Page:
Understandably we could hardly wait to explore these ‘bones laid bare’ so after unhitching headed for Brachina Gorge. We opted to take a loop road which would enable us to check out the national park campsites along the way. Here we met Kevin and Marie. Kevin’s a proud Vietnam Veteran and Marie is a passionate quilter. We were intrigued that Marie was able to enjoy her quilting on the road. As they say, where there’s a will, there’s a way. They loved the freedom of their lifestyle and walked and explored the many great spots near their camp. Like Mick and Barbara they’d certainly come prepared for free camping and loved it.
Brachina Gorge did not disappoint and we’d recommend a trip here as the colours of the gorge and the magnificent trees are breath taking. Although we towed the Patriot van here which had no trouble handling the roads, I wouldn’t recommend it as the track can become one vehicle wide and this could present problems with oncoming traffic. Also bear in mind that there are few opportunities to turn around a large rig here.
On the way back stop at Razor Back Range for photos as well. You’re high up on the range and get a fabulous view of the road below as it meanders through hills with some of the ‘bones’ of the Flinders Ranges as a background. As the sun sets and when the light changes the colours to blues and oranges this scenery is truly spectacular!
Making our way through the turn off to Wilpena Pound we stopped at the Cazneaux Tree made famous by a poem from a well known photographer who like so many loved the Flinders. He thought this tree symbolised the spirit of Australia with its ability to withstand drought, flood, fire and everything nature could throw at it. This is another great photo op.
The DVD photographer John headed off from Rawnsley Park Station before 6am to take a Cessna flight over Wilpena Pound. It took a quick taxi up the airstrip to clear away any roos and then the 300hp engine lifted the plane off the strip and up above Wilpena Pound. John came back happy with his DVD shots so it was all worth it.
I arrived at the strip to collect him to find that I was about to go sky high as well. Drew, the young but experienced pilot gave me a taste of what the longer flight was like which was quite frankly spectacular, but soon it was time to land. I couldn’t stop taking photos every chance I got. His commentary through the headsets was great. Even the part about wedge tailed eagles being a nuisance didn’t faze me. John was filming as we approached the strip and said the pilot made a perfect landing. The fact that I never once thought about motion sickness was a bonus.
The old Wilpena Homestead is not far from Wilpena Pound itself. It’s one of the most iconic pastoral settlements in SA and was a working station for over 135 years. It’s also a significant and important Aboriginal site. Take a guided tour or stroll around the many well preserved buildings. The homestead has the most continuous and best preserved histories of use in a remote setting to be found anywhere in this state.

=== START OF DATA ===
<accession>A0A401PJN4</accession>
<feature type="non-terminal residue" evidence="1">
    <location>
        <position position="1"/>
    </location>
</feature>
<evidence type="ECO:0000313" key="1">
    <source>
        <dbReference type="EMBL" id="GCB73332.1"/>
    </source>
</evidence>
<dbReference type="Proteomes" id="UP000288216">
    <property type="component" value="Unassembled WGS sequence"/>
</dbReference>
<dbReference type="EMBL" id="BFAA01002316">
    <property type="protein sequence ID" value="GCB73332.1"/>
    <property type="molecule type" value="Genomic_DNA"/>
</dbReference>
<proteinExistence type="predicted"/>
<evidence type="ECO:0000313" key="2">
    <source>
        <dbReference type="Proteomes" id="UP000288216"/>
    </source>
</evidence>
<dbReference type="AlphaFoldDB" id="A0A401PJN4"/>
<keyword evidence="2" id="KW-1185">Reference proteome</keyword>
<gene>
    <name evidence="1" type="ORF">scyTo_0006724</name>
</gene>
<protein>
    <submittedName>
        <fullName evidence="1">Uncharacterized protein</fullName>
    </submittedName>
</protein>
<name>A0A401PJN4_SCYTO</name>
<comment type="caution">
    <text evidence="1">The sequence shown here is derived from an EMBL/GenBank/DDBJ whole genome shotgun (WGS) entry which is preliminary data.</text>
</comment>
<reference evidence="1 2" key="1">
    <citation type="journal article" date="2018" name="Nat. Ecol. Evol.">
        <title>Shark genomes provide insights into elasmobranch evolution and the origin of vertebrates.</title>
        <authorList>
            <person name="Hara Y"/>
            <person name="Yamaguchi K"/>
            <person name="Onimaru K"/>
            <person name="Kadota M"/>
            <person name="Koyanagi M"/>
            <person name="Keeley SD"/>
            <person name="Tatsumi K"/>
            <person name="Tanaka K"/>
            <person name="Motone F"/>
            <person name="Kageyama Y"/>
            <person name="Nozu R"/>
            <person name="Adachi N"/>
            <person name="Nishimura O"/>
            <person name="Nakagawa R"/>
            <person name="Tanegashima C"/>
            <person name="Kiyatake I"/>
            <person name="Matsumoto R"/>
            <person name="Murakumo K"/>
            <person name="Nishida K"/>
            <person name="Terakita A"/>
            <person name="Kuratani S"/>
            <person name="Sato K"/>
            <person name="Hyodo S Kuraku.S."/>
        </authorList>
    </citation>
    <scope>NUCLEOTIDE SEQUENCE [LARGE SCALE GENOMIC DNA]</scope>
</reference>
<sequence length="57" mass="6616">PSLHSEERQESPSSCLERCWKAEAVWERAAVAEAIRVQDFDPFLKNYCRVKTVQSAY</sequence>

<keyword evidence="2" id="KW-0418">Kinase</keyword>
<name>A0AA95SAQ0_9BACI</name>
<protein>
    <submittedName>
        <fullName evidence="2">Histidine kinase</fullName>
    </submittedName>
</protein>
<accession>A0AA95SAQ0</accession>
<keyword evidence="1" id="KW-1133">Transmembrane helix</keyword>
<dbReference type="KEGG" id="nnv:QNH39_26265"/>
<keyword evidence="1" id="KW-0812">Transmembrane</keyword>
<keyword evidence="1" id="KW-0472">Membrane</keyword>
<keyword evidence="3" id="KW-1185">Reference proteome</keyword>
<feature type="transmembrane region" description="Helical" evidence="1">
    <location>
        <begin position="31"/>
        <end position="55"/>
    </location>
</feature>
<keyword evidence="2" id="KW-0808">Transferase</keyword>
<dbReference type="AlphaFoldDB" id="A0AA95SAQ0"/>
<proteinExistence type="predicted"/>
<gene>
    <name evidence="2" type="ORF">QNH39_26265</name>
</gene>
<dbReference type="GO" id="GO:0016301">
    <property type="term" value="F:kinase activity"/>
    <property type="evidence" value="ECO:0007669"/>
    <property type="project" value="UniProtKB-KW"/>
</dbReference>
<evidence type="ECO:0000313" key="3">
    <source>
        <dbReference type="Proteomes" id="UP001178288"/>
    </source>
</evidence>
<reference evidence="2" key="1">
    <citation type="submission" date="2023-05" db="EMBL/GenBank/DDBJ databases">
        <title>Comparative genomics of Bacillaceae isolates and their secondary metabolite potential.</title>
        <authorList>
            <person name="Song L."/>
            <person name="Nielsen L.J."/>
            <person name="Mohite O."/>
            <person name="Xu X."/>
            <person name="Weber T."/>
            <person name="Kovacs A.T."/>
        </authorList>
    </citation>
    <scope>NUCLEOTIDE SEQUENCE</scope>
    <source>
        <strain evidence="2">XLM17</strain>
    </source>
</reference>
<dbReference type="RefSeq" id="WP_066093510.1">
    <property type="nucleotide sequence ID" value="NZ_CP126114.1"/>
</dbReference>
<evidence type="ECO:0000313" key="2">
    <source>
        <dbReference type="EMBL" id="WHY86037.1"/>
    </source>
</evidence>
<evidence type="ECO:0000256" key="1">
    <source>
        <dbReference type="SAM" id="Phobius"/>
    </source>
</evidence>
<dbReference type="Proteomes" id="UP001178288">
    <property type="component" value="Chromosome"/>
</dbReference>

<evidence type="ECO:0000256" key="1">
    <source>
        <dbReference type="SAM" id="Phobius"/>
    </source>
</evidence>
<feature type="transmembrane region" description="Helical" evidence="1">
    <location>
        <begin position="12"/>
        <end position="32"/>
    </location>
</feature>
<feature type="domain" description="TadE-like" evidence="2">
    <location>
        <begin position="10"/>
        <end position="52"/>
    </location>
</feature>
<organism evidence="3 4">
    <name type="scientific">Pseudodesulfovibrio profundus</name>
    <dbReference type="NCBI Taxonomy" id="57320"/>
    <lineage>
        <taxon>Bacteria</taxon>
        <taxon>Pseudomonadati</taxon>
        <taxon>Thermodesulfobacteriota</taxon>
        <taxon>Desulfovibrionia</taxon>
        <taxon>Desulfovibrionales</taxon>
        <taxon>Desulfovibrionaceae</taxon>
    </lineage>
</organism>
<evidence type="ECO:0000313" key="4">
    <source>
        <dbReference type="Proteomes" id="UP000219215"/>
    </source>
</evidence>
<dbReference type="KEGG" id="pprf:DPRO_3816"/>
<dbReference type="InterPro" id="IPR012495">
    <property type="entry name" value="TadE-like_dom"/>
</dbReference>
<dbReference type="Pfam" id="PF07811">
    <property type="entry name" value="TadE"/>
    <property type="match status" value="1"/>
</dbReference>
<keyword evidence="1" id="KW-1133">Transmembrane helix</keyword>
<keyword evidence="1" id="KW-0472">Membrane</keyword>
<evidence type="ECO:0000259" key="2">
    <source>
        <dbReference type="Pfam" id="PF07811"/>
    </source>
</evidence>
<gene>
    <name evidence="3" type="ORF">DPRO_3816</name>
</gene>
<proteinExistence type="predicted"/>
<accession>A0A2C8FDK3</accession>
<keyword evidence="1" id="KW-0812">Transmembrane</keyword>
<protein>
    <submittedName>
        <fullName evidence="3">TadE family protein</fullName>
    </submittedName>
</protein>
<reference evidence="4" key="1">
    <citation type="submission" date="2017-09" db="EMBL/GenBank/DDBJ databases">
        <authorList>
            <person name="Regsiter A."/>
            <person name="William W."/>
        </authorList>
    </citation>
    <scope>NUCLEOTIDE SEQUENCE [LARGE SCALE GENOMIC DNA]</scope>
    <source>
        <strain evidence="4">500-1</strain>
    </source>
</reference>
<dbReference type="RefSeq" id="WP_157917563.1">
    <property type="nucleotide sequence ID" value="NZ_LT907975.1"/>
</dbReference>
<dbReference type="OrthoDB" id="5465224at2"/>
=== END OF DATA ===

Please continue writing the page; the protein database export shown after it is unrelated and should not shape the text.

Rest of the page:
Wilpena Pound sees over 160,000 visitors a year and is set amongst native pines and huge gum trees. There were large green parrots and kangaroos that seemed oblivious to campers. The red sandstone walls of the pound can be seen from almost every campsite. You’re also able to get food and information as well as fuel from the shop’s well stocked shelves.
RVers have plenty of camping choices in the Flinders. You can stay at Rawnsley Park Station, a working sheep station; Wilpena Pound set amongst pine trees and tall gum trees with easy walking access to the Pound and national park sites of different varieties and locations. There’s also Willow Springs nearby and those who like remote camping on a sheep station with room to spread, the opportunity to explore on a fantastic 4WD track called ‘Sky Trek’, this may be tailor made for you.
We met a couple, Andy and Cheryl who’d been working since 2001 at Willow Springs cleaning amenities, fixing generators and doing odd jobs. They’d been welcomed by the station’s family to join them for dinners and absolutely loved it.
At Wilpena Pound we met a helpful ranger, Darren who suggested a good photo opportunity in the Pound itself. He guided the camera car through several locked gates with 4WD engaged until we came across a stone cottage owned by the early pastoralists with a lookout nearby. You can’t miss this pleasant walk you can take from the Pound where you’ll be surrounded by beautiful gum trees and pass the permanent waterhole that still supplies water to the Wilpena Pound Resort and camping area.